Thomas Bingley Fuller Benson
Thomas Bingley Fuller Benson. 1876 to 1941. The bare facts are there, in an obit and certainly in the Benson Collection at the Marine Museum of the Great Lakes. In the collection there is a letterbook, accounts and expenditures, notebooks and a range of photographs. But best of all, there is almost eighty drawings, many in his own hand that vividly demonstrate the range of his work. There are secondary sources among them the Annals of the Royal Canadian Yacht Club by Jerry Snider, Club Archivist. Snider admired his work and you will find fulsome praise for a design or races won in his weekly Schooner Days that appeared in the Toronto Telegram between Another admirer was Leroy F. Grant who often complimented Benson in his history of the Lake Yacht Racing Association. Benson was a brilliant man, like yacht designers in general.
Thomas Bingley Fuller Benson’s great great grandfather and mother were both born in County Tyrone, Northern Ireland. They settled in Kingston. Their only child, Bingley’s grandfather practised law in Port Hope. He married Alicia Maria, a United Empire Loyalist. They had nine children, one of them, Thomas Moor Benson, to be a County Court Judge was the father of Bingley. T B F was named after his father (T), an uncle (B) , and his mothers’ father, Archdeacon Thomas Brock Fuller of Toronto.
T B F, born in October, 1876, was a well-connected young man. They were comfortable but not wealthy. It was a solid middle class family where the daughters were expected to make good marriages and the son to work hard and to make his own way after getting the best schooling they could afford. One of Bingley’s sister’s , Clara Cynthia Benson, was the first woman to get a bachelor’s degree in chemistry at the U of Toronto. Later she earned a doctorate. Her papers are at the University of Toronto.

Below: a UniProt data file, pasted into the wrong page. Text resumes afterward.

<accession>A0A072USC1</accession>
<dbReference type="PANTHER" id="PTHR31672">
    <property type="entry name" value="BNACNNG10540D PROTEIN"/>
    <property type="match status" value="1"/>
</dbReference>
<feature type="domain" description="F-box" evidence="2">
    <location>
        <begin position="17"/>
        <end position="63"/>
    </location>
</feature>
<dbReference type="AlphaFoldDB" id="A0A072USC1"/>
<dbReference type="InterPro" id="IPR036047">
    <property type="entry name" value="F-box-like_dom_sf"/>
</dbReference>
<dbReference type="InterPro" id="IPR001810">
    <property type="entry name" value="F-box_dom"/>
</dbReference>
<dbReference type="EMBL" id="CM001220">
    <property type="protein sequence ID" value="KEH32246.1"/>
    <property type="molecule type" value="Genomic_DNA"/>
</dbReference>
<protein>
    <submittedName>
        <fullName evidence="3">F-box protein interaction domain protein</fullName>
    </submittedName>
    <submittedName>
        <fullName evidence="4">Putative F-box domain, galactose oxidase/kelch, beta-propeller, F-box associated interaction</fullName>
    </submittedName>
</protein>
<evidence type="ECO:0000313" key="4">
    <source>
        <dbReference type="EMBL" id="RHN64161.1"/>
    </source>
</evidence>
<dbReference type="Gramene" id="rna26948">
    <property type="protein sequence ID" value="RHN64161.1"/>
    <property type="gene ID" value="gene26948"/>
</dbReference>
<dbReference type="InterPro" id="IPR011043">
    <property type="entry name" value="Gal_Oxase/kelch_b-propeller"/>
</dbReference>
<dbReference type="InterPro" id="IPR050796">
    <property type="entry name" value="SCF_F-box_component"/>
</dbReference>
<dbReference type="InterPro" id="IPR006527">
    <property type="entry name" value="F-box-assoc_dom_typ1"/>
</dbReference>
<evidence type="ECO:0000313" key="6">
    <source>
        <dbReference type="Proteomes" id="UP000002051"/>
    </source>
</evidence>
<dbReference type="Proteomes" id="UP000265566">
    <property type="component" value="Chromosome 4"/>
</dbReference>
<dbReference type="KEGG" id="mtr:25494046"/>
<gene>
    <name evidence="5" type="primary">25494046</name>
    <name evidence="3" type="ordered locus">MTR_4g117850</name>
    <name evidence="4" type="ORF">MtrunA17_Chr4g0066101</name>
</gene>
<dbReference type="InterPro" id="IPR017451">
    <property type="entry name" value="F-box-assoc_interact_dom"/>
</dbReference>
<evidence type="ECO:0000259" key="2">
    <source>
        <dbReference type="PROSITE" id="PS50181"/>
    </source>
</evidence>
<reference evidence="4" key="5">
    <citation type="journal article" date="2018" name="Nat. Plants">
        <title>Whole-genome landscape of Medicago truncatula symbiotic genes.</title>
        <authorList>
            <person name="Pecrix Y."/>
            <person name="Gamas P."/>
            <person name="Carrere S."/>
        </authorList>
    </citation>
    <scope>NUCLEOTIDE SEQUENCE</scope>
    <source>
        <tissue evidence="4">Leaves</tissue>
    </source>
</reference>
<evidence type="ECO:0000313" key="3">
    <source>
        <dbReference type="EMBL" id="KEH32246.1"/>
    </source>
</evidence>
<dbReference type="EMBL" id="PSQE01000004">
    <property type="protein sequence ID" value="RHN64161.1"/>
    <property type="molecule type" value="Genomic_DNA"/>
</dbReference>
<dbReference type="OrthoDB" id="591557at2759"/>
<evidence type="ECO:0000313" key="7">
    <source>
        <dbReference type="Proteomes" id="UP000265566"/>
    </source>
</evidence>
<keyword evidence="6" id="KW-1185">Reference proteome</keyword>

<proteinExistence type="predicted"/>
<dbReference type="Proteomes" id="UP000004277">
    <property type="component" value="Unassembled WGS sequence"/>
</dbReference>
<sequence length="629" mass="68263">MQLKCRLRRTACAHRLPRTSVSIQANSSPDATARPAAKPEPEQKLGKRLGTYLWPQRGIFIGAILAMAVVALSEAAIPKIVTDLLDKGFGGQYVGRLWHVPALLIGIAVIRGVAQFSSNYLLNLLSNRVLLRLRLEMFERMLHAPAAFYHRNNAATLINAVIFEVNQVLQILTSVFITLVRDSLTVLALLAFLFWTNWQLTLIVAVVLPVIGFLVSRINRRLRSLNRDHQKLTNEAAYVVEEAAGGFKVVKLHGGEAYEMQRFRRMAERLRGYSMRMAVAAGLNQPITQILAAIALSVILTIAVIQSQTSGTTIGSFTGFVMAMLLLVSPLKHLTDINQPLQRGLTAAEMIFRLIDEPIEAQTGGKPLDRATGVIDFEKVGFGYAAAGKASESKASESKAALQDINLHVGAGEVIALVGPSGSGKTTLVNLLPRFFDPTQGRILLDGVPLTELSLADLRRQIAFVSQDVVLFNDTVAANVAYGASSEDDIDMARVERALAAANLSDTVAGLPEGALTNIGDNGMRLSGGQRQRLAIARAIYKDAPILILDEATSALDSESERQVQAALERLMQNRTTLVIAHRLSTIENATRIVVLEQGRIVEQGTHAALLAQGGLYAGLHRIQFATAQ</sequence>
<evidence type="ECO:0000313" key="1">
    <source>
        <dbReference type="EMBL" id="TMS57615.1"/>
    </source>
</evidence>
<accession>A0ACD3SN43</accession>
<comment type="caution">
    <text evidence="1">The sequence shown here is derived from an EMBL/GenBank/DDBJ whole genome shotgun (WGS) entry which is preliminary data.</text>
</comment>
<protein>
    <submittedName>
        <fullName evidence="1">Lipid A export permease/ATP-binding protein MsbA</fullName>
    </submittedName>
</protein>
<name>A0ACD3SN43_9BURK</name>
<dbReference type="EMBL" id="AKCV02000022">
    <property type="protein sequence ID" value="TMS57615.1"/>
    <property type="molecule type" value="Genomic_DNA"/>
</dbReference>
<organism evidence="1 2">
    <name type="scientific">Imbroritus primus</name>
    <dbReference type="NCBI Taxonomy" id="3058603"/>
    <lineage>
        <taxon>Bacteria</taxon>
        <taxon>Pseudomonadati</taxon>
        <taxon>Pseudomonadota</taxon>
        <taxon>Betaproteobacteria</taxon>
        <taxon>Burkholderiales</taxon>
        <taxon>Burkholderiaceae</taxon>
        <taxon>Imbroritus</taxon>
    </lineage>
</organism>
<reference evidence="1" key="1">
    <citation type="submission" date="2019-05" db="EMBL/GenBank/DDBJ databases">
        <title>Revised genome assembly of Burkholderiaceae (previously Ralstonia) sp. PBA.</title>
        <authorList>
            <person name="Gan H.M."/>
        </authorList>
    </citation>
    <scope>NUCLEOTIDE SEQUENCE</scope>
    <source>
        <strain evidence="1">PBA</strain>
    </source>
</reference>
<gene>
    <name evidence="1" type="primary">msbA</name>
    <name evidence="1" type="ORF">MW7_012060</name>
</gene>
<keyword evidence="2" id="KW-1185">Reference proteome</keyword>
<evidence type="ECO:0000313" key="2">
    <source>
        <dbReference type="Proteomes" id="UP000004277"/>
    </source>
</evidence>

At school he excelled in advanced mathematical calculations and sportsmanship. But – is it possible to be a proper schoolboy without this – “Progress and Conduct for the Form ending Christmas 1892 – “all he needs is a little more devotion to study””. The history marks were not as good nor was English Literature but algebra, Euclid, especially Euclid was much better. Scripture in his Anglican school, just fair. Two years later at eighteen years of age and now in the 6th form Bingley was a star student. He was not required to write his arithmetic, algebra and Euclid in-school examinations – This was a special concession by his teacher simply because, “he has done a good years’ work and should get safely through his Matriculation examinations”.
And from the Principal, “I must speak in praise of his devotion to cricket and the good effect of his example in this respect”. Bingley exemplified the Christian precepts of sound mind and body, This was in the English public school tradition. The objective of Bishop Ridley College (estab 1889), St. Catharines, Ontario was to prepare boys for university, their motto, “may I be consumed in service”, remains aspirational but now since 1973, for boys and girls.
He moved on to study engineering at the The School of Practical Science, the same school that George Herrick Duggan, a mentor had attended in 1883. Established in 1873 it did not become part of the University of Toronto until 1906.